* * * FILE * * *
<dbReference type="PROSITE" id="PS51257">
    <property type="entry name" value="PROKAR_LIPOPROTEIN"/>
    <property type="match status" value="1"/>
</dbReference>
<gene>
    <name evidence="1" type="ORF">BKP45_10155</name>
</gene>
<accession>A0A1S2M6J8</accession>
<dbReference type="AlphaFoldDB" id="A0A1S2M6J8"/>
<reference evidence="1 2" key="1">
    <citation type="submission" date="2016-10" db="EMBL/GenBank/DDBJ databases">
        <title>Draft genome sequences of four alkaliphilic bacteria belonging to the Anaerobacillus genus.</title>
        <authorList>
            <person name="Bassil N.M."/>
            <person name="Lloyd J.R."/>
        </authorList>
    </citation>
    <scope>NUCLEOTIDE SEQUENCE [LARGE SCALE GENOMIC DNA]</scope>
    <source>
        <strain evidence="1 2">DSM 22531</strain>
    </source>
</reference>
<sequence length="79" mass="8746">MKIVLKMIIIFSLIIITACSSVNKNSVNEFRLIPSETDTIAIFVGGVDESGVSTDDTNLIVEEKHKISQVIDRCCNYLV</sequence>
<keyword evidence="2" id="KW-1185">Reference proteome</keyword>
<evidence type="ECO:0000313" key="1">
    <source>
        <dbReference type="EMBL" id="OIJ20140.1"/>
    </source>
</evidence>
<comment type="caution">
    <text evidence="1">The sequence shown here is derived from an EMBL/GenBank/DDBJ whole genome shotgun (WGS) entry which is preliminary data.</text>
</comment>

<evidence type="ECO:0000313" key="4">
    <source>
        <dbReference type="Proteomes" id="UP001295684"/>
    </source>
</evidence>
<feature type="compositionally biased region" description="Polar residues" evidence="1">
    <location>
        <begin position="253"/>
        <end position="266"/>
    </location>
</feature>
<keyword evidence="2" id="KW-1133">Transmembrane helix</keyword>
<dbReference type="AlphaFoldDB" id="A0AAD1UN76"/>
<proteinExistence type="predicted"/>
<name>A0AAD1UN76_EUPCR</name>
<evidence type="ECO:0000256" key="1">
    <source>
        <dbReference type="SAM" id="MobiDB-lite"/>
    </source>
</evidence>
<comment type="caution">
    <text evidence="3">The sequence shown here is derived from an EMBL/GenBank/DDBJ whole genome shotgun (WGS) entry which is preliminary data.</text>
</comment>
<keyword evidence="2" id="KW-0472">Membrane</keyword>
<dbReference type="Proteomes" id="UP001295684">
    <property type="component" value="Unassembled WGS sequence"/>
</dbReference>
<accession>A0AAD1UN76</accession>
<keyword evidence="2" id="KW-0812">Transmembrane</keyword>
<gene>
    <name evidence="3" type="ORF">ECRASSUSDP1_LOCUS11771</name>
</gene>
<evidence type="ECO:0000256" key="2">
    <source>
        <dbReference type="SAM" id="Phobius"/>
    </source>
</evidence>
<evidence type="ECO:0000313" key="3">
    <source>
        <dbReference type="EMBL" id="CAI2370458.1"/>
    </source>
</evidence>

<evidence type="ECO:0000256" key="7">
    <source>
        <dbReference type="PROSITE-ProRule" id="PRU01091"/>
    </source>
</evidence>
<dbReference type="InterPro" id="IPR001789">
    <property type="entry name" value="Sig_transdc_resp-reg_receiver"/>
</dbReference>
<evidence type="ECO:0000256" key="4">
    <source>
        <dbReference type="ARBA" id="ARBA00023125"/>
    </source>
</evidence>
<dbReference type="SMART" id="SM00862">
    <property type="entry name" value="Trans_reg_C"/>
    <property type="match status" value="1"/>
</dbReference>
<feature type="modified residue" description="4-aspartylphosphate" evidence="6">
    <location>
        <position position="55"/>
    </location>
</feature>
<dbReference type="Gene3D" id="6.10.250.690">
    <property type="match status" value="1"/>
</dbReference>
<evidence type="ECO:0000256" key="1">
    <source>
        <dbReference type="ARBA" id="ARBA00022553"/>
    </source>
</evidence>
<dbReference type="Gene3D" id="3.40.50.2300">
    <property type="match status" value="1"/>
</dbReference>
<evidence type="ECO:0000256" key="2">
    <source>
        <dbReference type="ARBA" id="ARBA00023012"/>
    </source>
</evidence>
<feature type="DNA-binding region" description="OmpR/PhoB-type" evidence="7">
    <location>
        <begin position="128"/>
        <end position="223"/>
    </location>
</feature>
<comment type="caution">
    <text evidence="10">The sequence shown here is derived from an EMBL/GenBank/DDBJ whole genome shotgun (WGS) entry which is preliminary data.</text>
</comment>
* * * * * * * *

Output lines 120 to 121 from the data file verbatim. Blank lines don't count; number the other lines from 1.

    <text evidence="10">The sequence shown here is derived from an EMBL/GenBank/DDBJ whole genome shotgun (WGS) entry which is preliminary data.</text>
</comment>